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The United States is heterogeneous in its renewable energy deployment, partially due to federalism, the jurisdictional split of federal and state government over land use. Texas, an energy production leader known for oil and gas production, is also recognized as the wind energy leader in the United States. Texas has over 20,000 MW of installed wind energy. A number of factors, including centralized decision-making, have led to Texas’s success in harnessing wind. But the Texas experiment does not easily translate to other states.
Nevertheless, other states like Colorado have similarly increased wind energy deployment, which is approximately 3,000 MW.
In the recent past, wind energy comprised 17% of the energy mix in both states. Texas 2017 Wind Energy Generation Colorado 2016 Electricity Generation In December 2018, Public Services Company (“PSCo”), a wholly-owned subsidiary of Xcel Energy and investor-owned utility serving Colorado, announced that by 2050, its electricity generation is slated to be 100% clean energy, derived from renewables, nuclear, and fossil fuel plants with carbon capture and sequestration.
PSCo had previously sought to achieve a 55% renewable energy generation by 2026. To that end, in October 2018, PSCo opened Rush Creek, Colorado’s largest wind farm comprised of 300 turbines, covering 100,000 acres in eastern Colorado and capable of serving 300,000 homes. PSCo built approximately 90 miles of transmission lines from the Rush Creek generation site to a transmission line tie-in, at a cost of $120M.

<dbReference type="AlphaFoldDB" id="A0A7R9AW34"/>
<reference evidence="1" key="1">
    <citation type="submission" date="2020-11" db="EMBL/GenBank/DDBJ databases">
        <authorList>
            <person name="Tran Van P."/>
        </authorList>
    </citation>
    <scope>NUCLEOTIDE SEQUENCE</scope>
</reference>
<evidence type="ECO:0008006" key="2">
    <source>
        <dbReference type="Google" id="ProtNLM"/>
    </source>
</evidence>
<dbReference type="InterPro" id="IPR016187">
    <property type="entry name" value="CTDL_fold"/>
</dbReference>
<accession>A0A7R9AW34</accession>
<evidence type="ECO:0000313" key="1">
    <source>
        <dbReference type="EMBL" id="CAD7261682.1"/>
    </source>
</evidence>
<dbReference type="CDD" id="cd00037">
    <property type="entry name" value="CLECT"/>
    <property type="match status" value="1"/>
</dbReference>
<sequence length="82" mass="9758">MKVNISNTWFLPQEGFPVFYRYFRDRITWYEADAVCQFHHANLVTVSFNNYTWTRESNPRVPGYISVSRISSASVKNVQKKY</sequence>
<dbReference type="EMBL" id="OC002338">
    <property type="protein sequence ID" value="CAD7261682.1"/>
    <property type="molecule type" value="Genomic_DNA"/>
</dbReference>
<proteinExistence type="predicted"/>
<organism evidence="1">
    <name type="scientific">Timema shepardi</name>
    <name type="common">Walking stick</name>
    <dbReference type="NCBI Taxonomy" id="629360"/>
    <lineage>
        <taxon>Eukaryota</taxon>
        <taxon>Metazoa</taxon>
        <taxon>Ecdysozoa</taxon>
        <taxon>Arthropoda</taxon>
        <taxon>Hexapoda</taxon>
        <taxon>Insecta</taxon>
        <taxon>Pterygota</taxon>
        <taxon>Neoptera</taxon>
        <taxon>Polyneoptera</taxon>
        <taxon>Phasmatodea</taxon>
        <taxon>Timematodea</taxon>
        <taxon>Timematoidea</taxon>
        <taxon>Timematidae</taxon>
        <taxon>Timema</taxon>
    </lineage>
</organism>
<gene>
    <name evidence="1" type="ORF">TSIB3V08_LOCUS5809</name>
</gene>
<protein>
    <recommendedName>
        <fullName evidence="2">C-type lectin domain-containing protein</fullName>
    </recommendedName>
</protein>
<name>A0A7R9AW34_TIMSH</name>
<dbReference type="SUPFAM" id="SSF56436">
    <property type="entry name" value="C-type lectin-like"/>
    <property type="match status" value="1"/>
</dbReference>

Rush Creek’s wind energy costs $0.03kWh. In short, wind energy deployment in Colorado is proceeding at a frenetic pace, driven in part by the rapidly declining costs. This increased deployment is notwithstanding Colorado’s seemingly decentralized transmission policies which potentially hamper development of interconnections to wind energy development, in comparison to Texas, for example.
This dissonance is the focus of this article which compares the success of Texas and Colorado using a socio-political framework, the SPEED framework for energy deployment. Background of Transmission Lines The places where the wind blows can be distant from the load, the population centers where energy is needed. Unlike coal or other sources of energy that can be transported to a central location outside a city, wind energy must be harnessed and transported via transmission lines.
The wind maps for Texas and Colorado are provided below, illustrating that high wind zones are geographically far from the population centers. Texas Annual Average Wind Speed at 80 meters from ground Colorado Annual Average Wind Speed at 80 meters from ground Although not directly addressed herein, wind resources are unequally distributed throughout the United States, such that wind energy could be transported interstate from areas of high wind to high load. The inclusion of “dispatchable” wind may address the intermittent nature of wind diversifying and interconnecting various wind sources.
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